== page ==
When Ghana’s Richard Commey took on Russia’s Isa Chaniev in Texas on Saturday night (Feb. 2), many Ghanaians stayed up watching the bout into the wee hours of Sunday. But nowhere was it watched as keenly as in his hometown of Jamestown in Accra.
In Jamestown and its immediate surroundings, fisticuffs are not discouraged, it’s a way of life according to Azumah Nelson, three-time world champion and one of Africa’s most celebrated boxers. ‘The Professor’, as he is nicknamed is one of six world champions Ghana has produced, five of whom have come from the Jamestown district. They include Ike Quartey, who held the WBA welterweight title between 1994 and 1998 and Joshua Clottey, who in 2008 won the IBF Welterweight title.
Three out of the Ghana’s four Olympic medals have come from boxing. There has been some speculation that this relatively small part of Accra produces champions in the ring thanks to genetics. But it’s probably also because of the neighborhood’s active boxing culture.
In Jamestown, one is never far away from a boxing gym equipped with locally-made weights and dumbbells. “I remember hearing the sounds of the boxers training, the vibrations on the floor were very strong so I entered and I saw the boys of all ages training,” says Antoine Jonquière, the French photographer behind ‘Pride of Ussher’, a new photo exhibition that has opened in Jamestown. “It was very visually interesting for me as a photographer—the colors, the textures, the people, the faces, the work, it was extremely powerful,” he says.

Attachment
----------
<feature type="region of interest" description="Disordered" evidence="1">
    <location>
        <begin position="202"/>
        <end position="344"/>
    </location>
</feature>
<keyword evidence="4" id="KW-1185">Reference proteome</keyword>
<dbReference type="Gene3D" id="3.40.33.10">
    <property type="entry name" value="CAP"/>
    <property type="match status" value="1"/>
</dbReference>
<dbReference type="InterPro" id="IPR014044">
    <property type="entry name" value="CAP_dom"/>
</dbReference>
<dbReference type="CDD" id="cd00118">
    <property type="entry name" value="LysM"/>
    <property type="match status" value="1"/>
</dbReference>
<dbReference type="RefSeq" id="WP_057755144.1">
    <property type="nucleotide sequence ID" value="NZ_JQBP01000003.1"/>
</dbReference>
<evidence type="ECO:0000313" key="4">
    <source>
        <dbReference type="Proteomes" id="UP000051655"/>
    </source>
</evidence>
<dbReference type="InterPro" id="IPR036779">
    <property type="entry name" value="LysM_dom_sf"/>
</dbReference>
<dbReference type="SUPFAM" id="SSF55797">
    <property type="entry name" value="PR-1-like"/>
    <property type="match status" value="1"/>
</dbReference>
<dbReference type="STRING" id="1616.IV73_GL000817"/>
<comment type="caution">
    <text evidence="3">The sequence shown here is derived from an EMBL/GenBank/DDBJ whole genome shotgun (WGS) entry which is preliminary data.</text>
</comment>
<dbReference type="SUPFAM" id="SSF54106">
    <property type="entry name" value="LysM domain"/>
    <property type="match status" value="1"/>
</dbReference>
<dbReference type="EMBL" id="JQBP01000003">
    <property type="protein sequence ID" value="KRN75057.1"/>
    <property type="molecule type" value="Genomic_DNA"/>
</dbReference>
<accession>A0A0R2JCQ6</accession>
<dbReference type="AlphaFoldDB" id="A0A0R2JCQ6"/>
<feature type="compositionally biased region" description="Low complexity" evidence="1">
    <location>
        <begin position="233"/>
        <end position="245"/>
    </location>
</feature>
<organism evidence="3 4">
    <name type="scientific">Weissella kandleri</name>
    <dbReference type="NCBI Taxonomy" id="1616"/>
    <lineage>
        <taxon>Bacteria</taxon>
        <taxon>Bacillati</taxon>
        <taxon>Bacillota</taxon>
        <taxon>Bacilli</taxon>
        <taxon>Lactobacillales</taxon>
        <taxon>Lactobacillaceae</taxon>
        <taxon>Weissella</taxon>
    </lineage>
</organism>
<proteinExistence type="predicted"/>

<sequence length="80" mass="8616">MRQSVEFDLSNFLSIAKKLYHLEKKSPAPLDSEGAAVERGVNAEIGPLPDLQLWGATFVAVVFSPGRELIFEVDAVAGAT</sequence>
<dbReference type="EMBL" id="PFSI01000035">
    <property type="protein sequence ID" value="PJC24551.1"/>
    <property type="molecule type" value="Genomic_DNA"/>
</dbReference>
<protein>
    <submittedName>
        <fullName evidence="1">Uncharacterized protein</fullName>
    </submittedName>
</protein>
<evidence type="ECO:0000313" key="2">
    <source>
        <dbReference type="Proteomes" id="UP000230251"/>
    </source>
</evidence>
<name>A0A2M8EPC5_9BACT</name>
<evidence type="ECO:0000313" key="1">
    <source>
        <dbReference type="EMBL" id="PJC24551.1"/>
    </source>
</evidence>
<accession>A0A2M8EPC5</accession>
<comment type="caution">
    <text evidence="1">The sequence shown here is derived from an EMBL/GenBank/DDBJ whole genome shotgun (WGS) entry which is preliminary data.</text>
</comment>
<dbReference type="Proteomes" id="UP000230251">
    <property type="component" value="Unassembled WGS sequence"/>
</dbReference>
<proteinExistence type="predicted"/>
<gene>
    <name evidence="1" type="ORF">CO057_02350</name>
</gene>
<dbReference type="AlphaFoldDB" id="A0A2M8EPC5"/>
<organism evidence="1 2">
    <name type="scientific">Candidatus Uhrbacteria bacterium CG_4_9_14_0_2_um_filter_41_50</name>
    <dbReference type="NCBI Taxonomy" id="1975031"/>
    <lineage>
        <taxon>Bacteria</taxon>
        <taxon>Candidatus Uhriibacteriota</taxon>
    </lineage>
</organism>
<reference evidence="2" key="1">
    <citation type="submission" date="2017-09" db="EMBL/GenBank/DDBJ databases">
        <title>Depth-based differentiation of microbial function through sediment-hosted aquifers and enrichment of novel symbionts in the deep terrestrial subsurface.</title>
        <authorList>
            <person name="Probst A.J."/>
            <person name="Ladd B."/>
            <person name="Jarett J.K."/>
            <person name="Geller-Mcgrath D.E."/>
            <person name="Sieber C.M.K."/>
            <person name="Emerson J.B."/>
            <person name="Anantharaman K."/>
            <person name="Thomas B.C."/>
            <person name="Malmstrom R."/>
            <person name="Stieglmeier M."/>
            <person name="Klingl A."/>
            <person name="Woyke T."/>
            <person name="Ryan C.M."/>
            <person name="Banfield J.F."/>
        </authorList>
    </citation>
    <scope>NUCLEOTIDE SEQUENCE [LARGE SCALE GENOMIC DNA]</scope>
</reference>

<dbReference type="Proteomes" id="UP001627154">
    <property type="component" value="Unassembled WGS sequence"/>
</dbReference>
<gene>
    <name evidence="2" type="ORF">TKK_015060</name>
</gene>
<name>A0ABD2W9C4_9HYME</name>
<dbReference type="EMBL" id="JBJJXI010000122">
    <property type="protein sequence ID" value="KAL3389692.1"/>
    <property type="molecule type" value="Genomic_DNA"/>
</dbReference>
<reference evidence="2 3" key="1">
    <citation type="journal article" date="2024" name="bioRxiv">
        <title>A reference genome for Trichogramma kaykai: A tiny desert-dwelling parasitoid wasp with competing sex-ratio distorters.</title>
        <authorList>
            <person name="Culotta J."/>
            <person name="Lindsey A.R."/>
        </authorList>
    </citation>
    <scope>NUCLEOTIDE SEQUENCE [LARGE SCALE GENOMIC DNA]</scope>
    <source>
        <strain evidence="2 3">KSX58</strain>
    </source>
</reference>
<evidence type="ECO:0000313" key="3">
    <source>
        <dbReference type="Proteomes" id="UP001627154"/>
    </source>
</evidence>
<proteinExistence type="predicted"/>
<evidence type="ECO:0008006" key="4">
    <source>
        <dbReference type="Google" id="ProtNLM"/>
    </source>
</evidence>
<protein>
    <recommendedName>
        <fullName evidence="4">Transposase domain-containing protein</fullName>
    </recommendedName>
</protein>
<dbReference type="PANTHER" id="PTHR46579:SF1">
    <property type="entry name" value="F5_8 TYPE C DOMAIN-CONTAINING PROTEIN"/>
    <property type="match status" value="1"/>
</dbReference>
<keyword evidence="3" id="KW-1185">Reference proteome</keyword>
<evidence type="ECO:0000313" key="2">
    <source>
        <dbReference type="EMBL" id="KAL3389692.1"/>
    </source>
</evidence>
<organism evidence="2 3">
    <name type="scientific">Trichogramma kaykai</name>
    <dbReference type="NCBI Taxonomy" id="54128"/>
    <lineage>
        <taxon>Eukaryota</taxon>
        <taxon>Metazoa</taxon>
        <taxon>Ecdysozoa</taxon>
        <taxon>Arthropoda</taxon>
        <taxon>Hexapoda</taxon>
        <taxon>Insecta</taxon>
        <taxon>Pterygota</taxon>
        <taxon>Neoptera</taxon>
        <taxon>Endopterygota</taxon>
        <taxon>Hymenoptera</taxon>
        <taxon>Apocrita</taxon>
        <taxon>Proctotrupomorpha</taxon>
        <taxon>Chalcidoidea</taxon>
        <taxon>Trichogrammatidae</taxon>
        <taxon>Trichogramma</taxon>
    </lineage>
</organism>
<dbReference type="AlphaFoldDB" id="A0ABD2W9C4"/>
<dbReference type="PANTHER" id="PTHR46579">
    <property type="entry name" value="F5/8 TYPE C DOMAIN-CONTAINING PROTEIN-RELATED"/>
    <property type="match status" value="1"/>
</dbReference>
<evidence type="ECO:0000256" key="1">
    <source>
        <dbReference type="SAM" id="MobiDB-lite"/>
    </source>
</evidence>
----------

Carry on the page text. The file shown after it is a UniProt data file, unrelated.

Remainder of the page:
For two months, Jonquière, whose work specializes in social documentary and portraiture, traversed over 20 gyms in Jamestown and nearby Ussher Town photographing training sessions. Pride of Ussher celebrates the proud boxing roots here and the future champions that will almost certainly come out of this part of Accra.
“I think what links all these images is the the complete love and respect the people show for the sport. It is a serious thing here, it is not just a game…they don’t do it just for fun, they do it out of complete passion,” says Jonquière.
But Jamestown is a paradox and boxing is more than a sport for the young boys that spend several hours a day sparring in the gyms. Situated next to high rise office complexes, Jamestown is one of the poorest communities in the city and evidence that the country’s economic gains and new wealth have not trickled down. Pugilism is the ticket out of Jamestown, away from the poverty, unemployment and absence of opportunity. It is also a way to redeploy the energies of the youth away from vices.
A new boxing arena built by the government in the community means more can make a living out of boxing locally even if they don’t reach the bright lights of Las Vegas. But for now, the goal of the subjects in Jonquière’s photos is the medal podium at the Tokyo 2020 Games.
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